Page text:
Weekly Market Recap

Published Feb. 25, 2022
Weekly Market Summary


Dow Jones S&P 500 Nasdaq
34,058 (-0.73%)
4,384 (0.00%)
13,694 (-0.30%)

Wall Street set to sink after Russia’s invasion of Ukraine

Russia started its invasion of Ukraine in the early morning hours of Thursday, sending global markets into a tailspin. The Dow and S&P 500 futures both fell more than 2%. Nasdaq futures are down nearly 3%. Losses of this magnitude at the open would place the Nasdaq in a bear market, which is characterized as a 20% or greater drop from recent highs.

The Dow Jones Industrial Average joined the S&P 500 and the Nasdaq in correction zone on Wednesday. The Dow and Nasdaq have now lost five sessions in a row. The S&P 500’s losing skid has now reached four sessions. Bond prices rose and rates fell on Thursday as investors sought the perceived safety of bonds. The 10-year Treasury yield dropped to 1.89 percent.

Macy’s jumped, Home Depot slumped after issuing quarterly results

Macy’s stock jumped about 6% in premarket trading after the department store company posted fiscal fourth-quarter earnings and sales that beat expectations. Macy’s also said that a strategic assessment has pushed the store to speed up its turnaround plans, despite activist Jana Partners’ demands that it divide its e-commerce operations.
The Dow Jones Industrial Average Despite generating better-than-expected earnings and revenue for its fiscal fourth quarter on Tuesday, Home Depot’s stock dropped 2% in premarket trade. In the following fiscal year, Home Depot anticipates profits per share growth in the low single digits and sales growth that is “slightly positive.”

Tesla CEO Elon Musk accuses SEC of leaking information from federal probe

Elon Musk, the CEO of Tesla, has accused the Securities and Exchange Commission of leaking information about a federal probe in retaliation for his public criticism of the federal financial regulator, according to his counsel. Musk’s appeal to a federal judge came four days after he claimed the SEC was harassing him by continuing to investigate him. Musk and the SEC first clashed in September 2018, when the agency charged Musk with making “false and misleading” claims to investors over a tweet claiming that the firm had secured money for a take-private deal.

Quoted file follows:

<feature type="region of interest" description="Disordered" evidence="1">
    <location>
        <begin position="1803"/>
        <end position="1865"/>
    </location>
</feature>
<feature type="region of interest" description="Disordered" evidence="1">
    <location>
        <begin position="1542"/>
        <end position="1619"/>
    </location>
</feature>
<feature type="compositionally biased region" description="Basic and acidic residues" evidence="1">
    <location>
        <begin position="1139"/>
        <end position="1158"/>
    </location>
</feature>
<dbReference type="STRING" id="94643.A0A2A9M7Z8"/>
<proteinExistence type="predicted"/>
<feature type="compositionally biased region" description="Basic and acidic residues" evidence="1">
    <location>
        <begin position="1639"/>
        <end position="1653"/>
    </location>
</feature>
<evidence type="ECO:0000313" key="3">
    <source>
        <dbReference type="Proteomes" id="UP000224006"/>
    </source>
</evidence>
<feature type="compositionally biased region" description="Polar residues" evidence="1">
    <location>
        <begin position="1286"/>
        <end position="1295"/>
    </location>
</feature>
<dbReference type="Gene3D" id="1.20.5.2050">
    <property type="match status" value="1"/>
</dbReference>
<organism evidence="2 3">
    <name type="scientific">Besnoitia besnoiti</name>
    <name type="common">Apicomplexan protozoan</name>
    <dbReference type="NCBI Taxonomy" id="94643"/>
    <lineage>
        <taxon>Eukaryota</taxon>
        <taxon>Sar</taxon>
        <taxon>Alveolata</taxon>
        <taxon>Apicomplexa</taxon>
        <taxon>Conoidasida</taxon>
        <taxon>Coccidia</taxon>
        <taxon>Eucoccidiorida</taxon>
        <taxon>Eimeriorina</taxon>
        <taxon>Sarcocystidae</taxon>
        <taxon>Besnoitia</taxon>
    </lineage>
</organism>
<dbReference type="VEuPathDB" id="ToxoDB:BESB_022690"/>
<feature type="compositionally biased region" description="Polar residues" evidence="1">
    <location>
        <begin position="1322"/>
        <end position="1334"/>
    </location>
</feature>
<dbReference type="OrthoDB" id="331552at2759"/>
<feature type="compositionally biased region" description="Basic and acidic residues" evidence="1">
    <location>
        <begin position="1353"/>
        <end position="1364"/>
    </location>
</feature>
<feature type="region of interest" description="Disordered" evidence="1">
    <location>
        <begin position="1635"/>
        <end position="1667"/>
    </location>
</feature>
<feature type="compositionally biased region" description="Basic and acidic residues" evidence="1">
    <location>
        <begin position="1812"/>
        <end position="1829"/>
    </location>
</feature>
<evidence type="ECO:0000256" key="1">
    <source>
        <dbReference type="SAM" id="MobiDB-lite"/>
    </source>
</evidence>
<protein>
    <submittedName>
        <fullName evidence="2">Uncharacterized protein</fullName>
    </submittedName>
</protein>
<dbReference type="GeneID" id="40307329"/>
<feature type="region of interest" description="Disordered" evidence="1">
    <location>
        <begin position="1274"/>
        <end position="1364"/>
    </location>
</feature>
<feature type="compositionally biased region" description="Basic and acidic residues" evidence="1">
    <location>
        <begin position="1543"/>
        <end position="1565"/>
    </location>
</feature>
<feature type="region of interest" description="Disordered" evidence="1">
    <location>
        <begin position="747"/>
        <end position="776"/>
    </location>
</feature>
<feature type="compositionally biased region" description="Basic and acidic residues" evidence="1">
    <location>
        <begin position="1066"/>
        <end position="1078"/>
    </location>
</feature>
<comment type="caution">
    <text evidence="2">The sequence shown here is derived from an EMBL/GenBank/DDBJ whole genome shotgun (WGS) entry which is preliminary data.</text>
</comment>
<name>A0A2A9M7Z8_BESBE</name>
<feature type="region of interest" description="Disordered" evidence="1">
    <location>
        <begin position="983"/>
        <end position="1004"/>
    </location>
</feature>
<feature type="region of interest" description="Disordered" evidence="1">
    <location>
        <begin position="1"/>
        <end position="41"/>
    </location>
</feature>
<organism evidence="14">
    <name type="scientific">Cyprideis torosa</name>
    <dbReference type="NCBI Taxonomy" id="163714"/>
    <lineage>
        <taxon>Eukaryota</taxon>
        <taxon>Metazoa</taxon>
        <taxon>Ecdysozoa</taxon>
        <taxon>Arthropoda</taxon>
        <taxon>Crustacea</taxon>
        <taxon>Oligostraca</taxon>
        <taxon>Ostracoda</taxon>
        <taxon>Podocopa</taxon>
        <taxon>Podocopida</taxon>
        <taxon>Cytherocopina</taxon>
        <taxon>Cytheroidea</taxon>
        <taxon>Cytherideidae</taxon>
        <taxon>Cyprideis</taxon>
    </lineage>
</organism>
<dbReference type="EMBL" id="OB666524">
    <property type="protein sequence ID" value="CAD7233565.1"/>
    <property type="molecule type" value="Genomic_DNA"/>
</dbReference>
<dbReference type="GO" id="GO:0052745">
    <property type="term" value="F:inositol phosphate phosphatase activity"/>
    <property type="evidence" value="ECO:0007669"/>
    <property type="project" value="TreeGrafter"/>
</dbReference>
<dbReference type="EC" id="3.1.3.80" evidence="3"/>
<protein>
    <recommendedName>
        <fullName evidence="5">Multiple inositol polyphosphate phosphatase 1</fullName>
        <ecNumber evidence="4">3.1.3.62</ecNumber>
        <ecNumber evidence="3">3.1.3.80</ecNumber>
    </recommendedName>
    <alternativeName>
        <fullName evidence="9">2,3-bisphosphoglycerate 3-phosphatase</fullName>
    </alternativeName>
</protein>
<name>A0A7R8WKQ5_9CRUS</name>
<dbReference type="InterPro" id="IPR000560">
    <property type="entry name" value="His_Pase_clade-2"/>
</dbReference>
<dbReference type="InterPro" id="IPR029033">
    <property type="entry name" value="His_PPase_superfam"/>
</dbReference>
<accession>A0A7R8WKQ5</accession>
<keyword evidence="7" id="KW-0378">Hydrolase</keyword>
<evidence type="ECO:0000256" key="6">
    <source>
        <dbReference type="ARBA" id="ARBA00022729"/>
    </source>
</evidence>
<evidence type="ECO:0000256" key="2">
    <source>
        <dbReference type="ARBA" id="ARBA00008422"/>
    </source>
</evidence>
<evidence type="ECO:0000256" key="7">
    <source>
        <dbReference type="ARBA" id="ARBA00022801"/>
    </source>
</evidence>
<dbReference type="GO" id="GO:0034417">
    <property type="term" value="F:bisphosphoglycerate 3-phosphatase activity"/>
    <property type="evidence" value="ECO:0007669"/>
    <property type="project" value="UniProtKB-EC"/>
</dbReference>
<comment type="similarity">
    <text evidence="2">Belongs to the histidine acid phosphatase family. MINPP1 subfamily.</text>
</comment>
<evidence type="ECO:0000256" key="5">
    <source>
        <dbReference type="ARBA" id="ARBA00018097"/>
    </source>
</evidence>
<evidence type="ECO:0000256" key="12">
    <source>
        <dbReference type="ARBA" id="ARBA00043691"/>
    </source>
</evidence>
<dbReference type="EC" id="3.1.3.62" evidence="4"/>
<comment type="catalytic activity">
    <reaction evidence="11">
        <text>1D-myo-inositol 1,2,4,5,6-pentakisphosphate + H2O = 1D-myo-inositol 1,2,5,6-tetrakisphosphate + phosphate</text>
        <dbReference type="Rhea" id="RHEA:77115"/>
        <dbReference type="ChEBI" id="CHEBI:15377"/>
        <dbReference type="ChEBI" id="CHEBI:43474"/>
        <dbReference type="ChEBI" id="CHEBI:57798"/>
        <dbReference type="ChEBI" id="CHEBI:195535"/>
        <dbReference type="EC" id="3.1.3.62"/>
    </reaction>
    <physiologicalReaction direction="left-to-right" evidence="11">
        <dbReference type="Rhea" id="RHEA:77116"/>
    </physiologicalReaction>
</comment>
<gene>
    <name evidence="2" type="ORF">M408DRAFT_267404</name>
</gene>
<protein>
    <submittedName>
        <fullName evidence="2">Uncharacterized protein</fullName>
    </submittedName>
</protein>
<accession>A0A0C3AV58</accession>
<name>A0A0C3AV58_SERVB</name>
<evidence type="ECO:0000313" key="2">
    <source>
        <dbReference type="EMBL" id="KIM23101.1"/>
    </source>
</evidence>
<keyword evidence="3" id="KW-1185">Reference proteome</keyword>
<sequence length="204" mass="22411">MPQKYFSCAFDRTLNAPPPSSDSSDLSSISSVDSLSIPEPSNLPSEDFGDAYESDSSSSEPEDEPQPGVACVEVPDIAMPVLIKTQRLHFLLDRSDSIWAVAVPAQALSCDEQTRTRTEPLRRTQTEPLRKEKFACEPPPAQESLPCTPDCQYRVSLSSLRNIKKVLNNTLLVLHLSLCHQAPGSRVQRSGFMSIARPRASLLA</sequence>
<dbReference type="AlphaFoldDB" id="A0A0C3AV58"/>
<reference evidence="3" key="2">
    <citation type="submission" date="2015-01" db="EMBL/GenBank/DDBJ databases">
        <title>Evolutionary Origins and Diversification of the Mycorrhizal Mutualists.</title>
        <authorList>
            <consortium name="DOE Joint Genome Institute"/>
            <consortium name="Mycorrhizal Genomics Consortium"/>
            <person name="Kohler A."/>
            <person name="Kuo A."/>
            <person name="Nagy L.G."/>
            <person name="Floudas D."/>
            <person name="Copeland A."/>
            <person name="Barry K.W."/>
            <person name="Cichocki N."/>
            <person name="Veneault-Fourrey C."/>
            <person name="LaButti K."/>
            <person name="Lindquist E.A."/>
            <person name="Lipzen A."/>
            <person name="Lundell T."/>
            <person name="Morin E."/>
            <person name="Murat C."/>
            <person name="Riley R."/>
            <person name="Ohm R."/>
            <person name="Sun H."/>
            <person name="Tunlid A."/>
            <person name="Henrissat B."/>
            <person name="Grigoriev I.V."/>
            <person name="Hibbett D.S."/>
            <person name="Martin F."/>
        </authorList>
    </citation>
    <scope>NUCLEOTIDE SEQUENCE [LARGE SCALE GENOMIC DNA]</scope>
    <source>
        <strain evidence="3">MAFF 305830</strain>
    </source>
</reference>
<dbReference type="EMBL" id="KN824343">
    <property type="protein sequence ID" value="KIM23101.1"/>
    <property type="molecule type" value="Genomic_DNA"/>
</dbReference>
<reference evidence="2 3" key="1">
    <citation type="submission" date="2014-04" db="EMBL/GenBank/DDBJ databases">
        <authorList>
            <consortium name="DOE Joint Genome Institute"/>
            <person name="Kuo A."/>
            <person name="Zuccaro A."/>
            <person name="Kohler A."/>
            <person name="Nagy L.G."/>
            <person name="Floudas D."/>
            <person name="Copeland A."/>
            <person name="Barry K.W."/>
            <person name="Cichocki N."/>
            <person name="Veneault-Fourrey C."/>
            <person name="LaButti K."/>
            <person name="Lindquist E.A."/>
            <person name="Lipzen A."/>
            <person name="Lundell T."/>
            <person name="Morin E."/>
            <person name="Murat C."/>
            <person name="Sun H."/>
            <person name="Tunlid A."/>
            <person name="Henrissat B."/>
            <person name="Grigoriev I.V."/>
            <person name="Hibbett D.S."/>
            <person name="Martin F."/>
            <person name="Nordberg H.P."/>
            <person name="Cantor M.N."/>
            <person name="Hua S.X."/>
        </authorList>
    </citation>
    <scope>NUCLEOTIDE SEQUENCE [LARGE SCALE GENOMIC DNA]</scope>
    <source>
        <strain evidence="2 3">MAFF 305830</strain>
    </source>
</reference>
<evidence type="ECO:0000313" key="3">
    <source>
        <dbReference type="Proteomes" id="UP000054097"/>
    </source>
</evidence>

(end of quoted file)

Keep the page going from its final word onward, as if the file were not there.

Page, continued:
Lowe’s shares jump on better-than-expected earnings, forward guidance

As Americans buy, fix up, and renovate their houses in a tight real estate market, Lowe’s topped quarterly earnings and revenue estimates on Wednesday, raising its full-year outlook for each. In premarket trading, the company’s stock surged 3% as the home improvement store stated its momentum had continued into February. Lowe’s quarterly same-store sales in the United States climbed by 5.1 percent, which was better than projected. For the year, the company expects same-store sales to fluctuate between a 1% decline and a 1% growth, versus a 0.7 percent increase.

Weekly mortgage applications drop to lowest level in more than 2 years

Mortgage rates are rising, which is affecting both first-time homeowners and those looking to refinance. According to the Mortgage Bankers Association, total mortgage applications fell 13.1% last week, reaching their lowest level since December 2019. Last week, Refis lost 15% of its value. Home prices have been continuously rising since Covid, and they haven’t slowed down this year. In 2021, the S&P CoreLogic Case-Shiller Home Price Index increased 18.8% nationally, compared to 10.4% in 2020.

Oil prices surge above $100 per barrel for first time since 2014

Crude oil prices in the United States and throughout the world both hit new highs on Thursday, surpassing $100 per barrel for the first time since 2014. In premarket trade, shares of American energy majors such as Chevron and Exxon Mobil were among the winners. The cause for the increase in energy prices is as follows: Russia is a major global producer of oil and natural gas, and the price of both increased by 6% on Thursday.
Any long-term increase in energy prices might exacerbate the United States’ surging inflation and hinder the Federal Reserve’s plans to raise interest rates numerous times this year. On the one hand, central bankers must balance the risk of even larger price pressures — which could justify more aggressive hikes — with the risk of a negative impact on the economy and markets, which could justify a more gradual tightening.